Research Article | Open Access
Mi Hye Lee, Dong-Hee Kim, Hak Sun Yu, "The Effect of Guided Imagery on Stress and Fatigue in Patients with Thyroid Cancer Undergoing Radioactive Iodine Therapy", Evidence-Based Complementary and Alternative Medicine, vol. 2013, Article ID 130324, 8 pages, 2013. https://doi.org/10.1155/2013/130324
The Effect of Guided Imagery on Stress and Fatigue in Patients with Thyroid Cancer Undergoing Radioactive Iodine Therapy
This study was conducted to evaluate the effects of guided imagery on stress and fatigue in patients undergoing radioactive iodine therapy after thyroidectomy in Korea. Participants were 84 individuals (44 for experimental group and 40 for control group) with thyroid cancer. The experimental group listened to a guided imagery CD once a day for 4 weeks. Global Assessment of Recent Stress and Revised Piper Fatigue Scale were self-administered, and heart rate variability was measured at three time points; prior to intervention (T1), just before intervention (T2) and 1 week later after intervention (T3). Heart rate variability was consisted of Standard Deviation of all NN interval (SDNN), Total Power (TP), Low Frequency (LF), and High Frequency (HF). There were significant decreases in stress (F = 28.45, ) and fatigue (F = 26.17, ) over time in the experimental group compared to the control group. Heart rate variability changed over time in the experimental group relative to the control group; SDNN (F = 6.68, P = 0.002), TP (F = 5.29, ), LF (F = 4.58, P = 0.012), and HF (F = 3.71, ). From the results of this study guided imagery can be recommended as an effective intervention to thyroid cancer patients with stress and fatigue.
Thyroid cancer, which is the most common endocrine cancer, has increased in incidence worldwide over the last few decades. The average increase of thyroid cancer rates during the 30-year period 1973–2002 worldwide was 58.1%, with 48.0% among males and 66.7% among females . Thyroid cancer caused from 24,000 in 1990 to 36,000 deaths for 20 age groups in 2010 globally . According to the Korean National Cancer Information Center, thyroid cancer accounts for 17.8% of all cancers, ranking it first among all cancers based on incidence rates . Additionally, the incidence of thyroid cancer has increased from 3.6 per 100,000 in 1973 to 8.7 per 100,000 in 2002 in the United States . Surprisingly, thyroid cancer mortality has not decreased but is increasing, despite earlier diagnosis and better treatment .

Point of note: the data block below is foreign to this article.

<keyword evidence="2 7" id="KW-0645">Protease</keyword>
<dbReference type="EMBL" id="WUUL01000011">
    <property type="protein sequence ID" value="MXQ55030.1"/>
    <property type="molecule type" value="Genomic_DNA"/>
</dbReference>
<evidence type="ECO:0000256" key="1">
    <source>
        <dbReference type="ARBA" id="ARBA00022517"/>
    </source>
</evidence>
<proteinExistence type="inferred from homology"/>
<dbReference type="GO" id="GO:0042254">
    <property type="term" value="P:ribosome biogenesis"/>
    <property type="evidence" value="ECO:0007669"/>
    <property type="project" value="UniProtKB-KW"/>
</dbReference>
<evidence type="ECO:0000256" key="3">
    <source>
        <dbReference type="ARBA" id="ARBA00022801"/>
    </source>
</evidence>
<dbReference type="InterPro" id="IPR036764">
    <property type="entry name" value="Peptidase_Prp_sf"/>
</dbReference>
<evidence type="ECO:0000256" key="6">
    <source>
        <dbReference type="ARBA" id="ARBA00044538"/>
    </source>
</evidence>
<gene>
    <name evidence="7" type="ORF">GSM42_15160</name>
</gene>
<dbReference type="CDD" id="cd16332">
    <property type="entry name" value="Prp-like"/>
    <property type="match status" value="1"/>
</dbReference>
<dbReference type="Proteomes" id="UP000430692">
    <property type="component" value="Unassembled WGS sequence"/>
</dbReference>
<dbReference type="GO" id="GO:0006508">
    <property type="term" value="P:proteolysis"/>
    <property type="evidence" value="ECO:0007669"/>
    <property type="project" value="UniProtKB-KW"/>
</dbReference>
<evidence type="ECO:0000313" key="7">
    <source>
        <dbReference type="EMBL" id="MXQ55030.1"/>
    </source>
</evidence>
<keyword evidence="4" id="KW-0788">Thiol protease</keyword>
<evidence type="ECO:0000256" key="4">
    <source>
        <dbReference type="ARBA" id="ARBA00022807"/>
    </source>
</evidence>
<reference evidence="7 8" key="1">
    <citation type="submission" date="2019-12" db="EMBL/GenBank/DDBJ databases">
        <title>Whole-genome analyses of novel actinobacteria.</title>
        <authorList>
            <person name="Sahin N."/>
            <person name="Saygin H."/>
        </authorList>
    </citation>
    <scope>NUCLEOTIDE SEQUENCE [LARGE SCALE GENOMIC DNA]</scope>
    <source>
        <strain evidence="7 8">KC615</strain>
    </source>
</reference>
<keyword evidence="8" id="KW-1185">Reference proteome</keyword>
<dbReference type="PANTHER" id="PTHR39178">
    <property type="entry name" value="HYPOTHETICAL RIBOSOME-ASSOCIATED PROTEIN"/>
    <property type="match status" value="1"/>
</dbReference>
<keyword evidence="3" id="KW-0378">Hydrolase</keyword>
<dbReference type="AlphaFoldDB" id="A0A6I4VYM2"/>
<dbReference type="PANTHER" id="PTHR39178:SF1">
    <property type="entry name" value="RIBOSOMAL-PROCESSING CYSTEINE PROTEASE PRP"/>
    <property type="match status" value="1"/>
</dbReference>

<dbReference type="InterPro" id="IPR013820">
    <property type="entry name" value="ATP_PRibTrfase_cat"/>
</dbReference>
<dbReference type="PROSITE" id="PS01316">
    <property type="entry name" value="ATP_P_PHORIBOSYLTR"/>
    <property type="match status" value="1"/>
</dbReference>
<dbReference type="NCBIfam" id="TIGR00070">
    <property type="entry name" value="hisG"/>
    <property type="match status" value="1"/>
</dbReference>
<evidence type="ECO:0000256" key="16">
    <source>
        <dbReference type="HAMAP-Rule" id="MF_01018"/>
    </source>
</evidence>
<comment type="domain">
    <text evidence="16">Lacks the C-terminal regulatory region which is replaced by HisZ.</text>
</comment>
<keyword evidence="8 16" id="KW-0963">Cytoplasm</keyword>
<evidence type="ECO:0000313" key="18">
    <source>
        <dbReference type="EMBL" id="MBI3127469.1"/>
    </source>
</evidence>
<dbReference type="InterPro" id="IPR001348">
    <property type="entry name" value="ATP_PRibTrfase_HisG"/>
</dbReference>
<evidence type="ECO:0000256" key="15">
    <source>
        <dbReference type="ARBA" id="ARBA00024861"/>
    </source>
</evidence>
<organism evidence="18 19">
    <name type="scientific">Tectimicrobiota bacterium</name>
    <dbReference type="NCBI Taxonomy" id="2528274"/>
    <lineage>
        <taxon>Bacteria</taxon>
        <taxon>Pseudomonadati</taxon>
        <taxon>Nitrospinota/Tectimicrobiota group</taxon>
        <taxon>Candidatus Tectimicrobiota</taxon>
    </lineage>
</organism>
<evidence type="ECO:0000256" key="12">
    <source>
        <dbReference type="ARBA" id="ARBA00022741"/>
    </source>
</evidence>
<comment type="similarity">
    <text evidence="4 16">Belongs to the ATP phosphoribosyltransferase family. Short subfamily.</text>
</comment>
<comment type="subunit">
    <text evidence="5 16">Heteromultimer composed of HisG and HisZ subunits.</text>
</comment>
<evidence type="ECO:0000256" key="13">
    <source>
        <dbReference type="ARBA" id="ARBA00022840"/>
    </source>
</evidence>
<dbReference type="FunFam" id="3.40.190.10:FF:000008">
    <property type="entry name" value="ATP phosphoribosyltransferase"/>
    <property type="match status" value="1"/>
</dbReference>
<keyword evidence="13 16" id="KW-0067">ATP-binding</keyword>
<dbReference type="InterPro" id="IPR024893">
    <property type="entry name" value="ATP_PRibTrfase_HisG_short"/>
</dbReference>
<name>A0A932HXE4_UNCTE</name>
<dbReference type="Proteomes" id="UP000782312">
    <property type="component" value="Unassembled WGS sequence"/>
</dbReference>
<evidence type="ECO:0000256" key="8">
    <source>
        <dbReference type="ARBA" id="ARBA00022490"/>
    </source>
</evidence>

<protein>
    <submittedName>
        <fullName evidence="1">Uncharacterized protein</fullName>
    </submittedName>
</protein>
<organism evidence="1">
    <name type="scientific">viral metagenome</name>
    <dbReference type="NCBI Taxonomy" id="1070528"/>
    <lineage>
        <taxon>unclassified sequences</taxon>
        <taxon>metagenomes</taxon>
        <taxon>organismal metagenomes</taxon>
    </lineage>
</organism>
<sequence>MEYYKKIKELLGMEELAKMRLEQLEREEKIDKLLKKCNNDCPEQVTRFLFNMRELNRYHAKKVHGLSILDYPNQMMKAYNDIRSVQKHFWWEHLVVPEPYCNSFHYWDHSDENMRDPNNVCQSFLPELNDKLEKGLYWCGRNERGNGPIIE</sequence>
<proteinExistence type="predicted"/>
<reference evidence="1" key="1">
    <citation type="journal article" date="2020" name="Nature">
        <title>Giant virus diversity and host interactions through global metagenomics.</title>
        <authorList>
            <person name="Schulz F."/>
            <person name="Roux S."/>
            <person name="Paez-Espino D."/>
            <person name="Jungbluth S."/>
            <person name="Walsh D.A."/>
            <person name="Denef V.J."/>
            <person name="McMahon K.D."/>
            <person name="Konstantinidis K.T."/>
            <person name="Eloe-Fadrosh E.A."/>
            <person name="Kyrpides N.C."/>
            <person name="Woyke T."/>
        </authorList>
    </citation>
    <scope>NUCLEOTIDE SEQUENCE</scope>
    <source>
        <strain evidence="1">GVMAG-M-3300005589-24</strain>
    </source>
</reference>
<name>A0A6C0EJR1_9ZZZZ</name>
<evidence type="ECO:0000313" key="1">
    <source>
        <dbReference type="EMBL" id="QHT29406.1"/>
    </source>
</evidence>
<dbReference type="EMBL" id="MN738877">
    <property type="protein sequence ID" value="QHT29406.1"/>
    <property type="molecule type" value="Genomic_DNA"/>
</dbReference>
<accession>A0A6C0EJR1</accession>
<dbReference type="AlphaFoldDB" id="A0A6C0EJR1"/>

The most effective management of thyroid cancer is thyroidectomy followed by radioactive iodine treatment and TSH-suppression therapy. Radioactive iodine treatment usually consists of I-131 administered orally in tablet form, which destroys any cancer cells left behind after thyroidectomy. For successful radioactive iodine treatment, patients have to stop taking thyroid hormone replacement medication for 2–4 weeks so that they have a high level of thyroid stimulating hormone. Patients also need to have a low or no iodine diet for two weeks before treatment. Because radioactive iodine treatment will make the patients slightly radioactive for about a week, the patients must also maintain a safe distance from other people, including family members, friends, and medical staffs, necessitating that they remain an isolated place .
Individuals newly diagnosed with cancer often undergo emotional stress, which increases demands on cognitive resources and leads to fatigue. Additionally, the overall levels of stress increase as fatigue causes reduced effectiveness of daily function . Moreover, patients waiting for surgery or medical treatment are burdened with a significant amount of stress and anxiety [7, 8]. Patients with thyroid cancer show significantly increased perceived stress scores when compared to the normal population and similar or higher scores than other oncologic patients . Therefore, health care providers should help the population with thyroid cancer alleviate stress and fatigue.
Pharmacological and nonpharmacological strategies can be recommended to treat fatigue and stress . Since the causes or consequences of these symptoms are related to psychophysiological and psychobehavioral nature, a mind-body intervention such as guided imagery can be considered for management of these symptoms [11, 12]. Richardson et al. reported that patients diagnosed with breast cancer using guided imagery to cope with radiation therapy reported lower stress levels and more energy . Moreover, patients using guided imagery intervention reported better self-care  and enhanced comfort levels during treatment . Recently, Serra et al. evaluated the impact of guided imagery on patients receiving radiation therapy for breast cancer. Overall, 86% patients in their study described the guided imagery intervention as helpful and stated that they would recommend the intervention to others. Moreover, decreased respiration rate, pulse rate, systolic blood pressure, and diastolic blood pressure were observed, while skin temperature increased, indicating a decrease in the sympathetic response .